Ah...one from the heart. Thank you for this.RépondreSupprimer
I have been wearing Therese all through our early Texas spring, and have fallen in love with her all over again after not wearing her for a long time. The first round felt more like playing grown up to me, but now it is, as you say, about luminousity. She lifts and protects, but with such tenderness. When I think of her I think of graciousness.
P.S. I enjoy Emotionelle, too, on certain days and in certain weathers, especially the dry down. That huge live melon opening makes me giggle.
Alyssa, graciousness and tenderness are wonderful words to describe Le Parfum de Thérèse...RépondreSupprimer
Indeed - Cosi fan Tutte provides a good case for living. It's my favorite Mozart opera, and the Monteverdi duet mentioned above is to die for (but I'd rather live and listen to it).
Ever since I read about LPdT in a T&C article in 2001-02 I wanted to try it. Happiliy a trip to Paris allowed me to visit FM's shop on the Left Bank. In a blind test I picked it out of all the scents I tried as my favorite. Now years later, I've been struggling to recover the magic of that first sniff. Maybe someday...
OperaFan, of course there's a good case to be made for the introduction of Mozart's Gran Partita, the kindness and tenderness of it. How that much wisdom could be expressed in notes is sublime.RépondreSupprimer
Now for recapturing that coup de foudre for Thérèse... I guess if you remember it you haven't really lost it.
I used to adore Parfum Therese, but after I smelled Diorama it became a flanker. And I was sad.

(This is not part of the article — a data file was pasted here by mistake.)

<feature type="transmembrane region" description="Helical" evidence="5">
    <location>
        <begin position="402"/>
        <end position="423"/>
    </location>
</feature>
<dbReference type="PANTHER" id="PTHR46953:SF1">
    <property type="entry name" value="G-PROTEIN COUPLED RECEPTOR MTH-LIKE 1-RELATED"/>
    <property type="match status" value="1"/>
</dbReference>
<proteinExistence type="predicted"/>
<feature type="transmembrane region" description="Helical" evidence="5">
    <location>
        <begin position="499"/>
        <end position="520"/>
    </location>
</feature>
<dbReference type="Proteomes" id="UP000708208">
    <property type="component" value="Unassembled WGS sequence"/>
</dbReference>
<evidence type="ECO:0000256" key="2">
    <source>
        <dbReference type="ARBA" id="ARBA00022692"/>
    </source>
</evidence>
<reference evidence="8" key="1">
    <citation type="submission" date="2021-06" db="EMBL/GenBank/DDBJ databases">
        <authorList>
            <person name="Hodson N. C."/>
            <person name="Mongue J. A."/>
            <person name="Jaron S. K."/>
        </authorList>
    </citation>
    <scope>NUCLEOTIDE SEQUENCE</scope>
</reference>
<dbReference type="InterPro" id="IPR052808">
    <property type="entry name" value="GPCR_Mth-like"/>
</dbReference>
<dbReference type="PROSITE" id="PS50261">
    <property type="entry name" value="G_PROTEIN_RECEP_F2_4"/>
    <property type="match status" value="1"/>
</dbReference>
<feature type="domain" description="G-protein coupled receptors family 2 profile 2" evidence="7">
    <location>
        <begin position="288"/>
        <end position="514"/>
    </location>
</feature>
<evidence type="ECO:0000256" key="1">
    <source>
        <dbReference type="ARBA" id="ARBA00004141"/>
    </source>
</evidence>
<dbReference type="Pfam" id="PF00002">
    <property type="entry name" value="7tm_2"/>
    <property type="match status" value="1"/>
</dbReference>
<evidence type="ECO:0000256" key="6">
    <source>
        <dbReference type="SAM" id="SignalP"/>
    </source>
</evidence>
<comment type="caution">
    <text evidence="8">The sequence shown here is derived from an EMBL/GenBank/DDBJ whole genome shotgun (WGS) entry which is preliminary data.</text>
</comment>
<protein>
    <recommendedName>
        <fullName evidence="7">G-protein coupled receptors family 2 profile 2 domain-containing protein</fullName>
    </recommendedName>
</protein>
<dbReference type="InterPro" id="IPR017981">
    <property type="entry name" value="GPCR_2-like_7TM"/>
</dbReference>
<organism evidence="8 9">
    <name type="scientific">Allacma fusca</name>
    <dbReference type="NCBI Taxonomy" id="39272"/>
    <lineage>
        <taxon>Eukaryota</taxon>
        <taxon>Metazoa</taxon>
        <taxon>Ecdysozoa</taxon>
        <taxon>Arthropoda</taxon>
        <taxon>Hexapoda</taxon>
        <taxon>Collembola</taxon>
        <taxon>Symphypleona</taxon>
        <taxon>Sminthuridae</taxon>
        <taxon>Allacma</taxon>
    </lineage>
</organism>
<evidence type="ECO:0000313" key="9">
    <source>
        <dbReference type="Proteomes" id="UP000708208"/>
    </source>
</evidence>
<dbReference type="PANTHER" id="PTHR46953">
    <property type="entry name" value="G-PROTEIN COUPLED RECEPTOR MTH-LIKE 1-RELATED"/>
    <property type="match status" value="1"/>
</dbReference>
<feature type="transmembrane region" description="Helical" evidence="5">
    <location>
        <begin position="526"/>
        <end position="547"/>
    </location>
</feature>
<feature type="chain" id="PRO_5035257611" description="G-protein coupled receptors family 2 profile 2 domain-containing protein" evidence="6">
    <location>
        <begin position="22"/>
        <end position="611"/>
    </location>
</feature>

Abigail, was the Diorama vintage? I own a version that was put made a couple of years ago which I found very close indeed to Thérèse, but rounder and milder. In many ways, Edmond Roudnitska always pursued the same idea and I think each one of his fragrances is closely related to the other, starting with their "mother", Femme.RépondreSupprimer
But Thérèse's sparkling opening is more joyful than Diorama's to me, at least the Diorama edt I have: I suppose the materials are better too.
actually, I haven't tried vintage Diorama yet. I have a bottle of the current Diorama and love it. I tried Therese first and fell for it big time :-) but then once I tried Diorama is was so close that it no longer felt like a stand alone work. I still adore Therese but it just fell off it's pedestal for me.RépondreSupprimer
Yes, I agree, the opening of Therese is more sparkling, effervescent and sheer. Therese is sort of like a Diorama butterfly.
Abigail, I own both but I find myself more drawn to Thérèse, if only because it's got much better quality materials in it.RépondreSupprimer
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I read this post just a couple of days ago. Love Thérèse, love your review. I find it to be a very contemplative scent; your review reflects that beautifully!RépondreSupprimer
To your list of things making life worth living I would like to add a few of my own:
Le plateau de Valensole in June/July
The Portrait of Hendrickje Stoffels by Rembrandt ( this might just be sheer Dutch chauvinism but whenever I visit the National Gallery in London I have to go and see this Painting.)
Erbarme Dich from the Matheus Passion ( Matthew' s Passion (?)) by Bach.
Wasn' t Mastroianni a fabulous actor, and wasn't he stunningly good looking?
Sorry to make such a long comment, but this post really moved me, just like Thérèse does.
Berber, thank you. Bach... ah, Bach. Certainly makes life worthwhile, and Matthew's Passion is particularly dear to me.RépondreSupprimer